Cubbe is so unconventionally undemonstrative of emotions that I've been afraid the lying next to the chair is really Cubbe-speak for terror or the beginning symptoms of building terror. I'm wondering if I should be getting up for a ball and biscuit session during these times, some way of giving her some fun to let her know that fun and thunder can go together. On the other hand, she's so smartly manipulative that I could imagine her using the chair move as a way of saying it's ball and biscuit time. I'd never get computer work done. Worse, I'd be rewarding a mild symptom and making it worse.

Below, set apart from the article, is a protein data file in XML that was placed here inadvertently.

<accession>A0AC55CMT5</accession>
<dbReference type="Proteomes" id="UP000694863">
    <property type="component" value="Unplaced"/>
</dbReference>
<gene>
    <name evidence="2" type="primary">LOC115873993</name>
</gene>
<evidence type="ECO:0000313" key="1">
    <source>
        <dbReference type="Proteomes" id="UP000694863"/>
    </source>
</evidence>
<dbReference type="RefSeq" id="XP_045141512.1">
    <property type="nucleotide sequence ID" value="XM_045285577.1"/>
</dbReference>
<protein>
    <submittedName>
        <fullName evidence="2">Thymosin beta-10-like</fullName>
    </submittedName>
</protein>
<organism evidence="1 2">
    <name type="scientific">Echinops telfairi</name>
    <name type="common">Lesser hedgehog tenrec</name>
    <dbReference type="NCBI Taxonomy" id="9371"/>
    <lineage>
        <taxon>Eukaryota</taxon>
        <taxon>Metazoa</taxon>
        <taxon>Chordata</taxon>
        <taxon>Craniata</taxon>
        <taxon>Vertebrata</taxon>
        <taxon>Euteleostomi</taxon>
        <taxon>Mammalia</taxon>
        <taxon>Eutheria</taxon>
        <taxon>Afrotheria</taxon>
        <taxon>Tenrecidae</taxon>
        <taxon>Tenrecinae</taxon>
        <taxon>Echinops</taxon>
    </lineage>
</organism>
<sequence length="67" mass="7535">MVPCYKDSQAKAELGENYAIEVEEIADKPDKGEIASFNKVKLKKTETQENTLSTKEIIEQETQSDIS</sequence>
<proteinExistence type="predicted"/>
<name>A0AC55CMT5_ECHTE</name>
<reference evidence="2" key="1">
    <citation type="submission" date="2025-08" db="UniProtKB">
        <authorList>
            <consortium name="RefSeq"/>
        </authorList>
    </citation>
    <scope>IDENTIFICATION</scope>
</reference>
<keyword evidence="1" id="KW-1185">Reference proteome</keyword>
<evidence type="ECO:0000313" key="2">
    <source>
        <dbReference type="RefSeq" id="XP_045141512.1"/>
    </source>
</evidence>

I'm sure you're right. Lying by the chair is fine.
Lia
Lia
where I live it can come on suddenly and, caught ... that you're not inadvertantly signalling your discomfort to your dog.

Are these events that unpredicable where you are?

The thunderstorms are usually predicted, but when they hit, they can hit fast. They also travel quickly - a distant thunderclap may be followed up with the next one right over my house.

Matt. Rocky's a Dog.
Cubbe is so unconventionally undemonstrative of emotions that I've been afraid the lying next to the chair is really Cubbe-speak ... and biscuit time. I'd never get computer work done. Worse, I'd be rewarding a mild symptom and making it worse.

I'd play it safe and go with your last sentence above. Meanwhile, as I know you are, keep your eyes open for escalating symptoms.

Matt. Rocky's a Dog.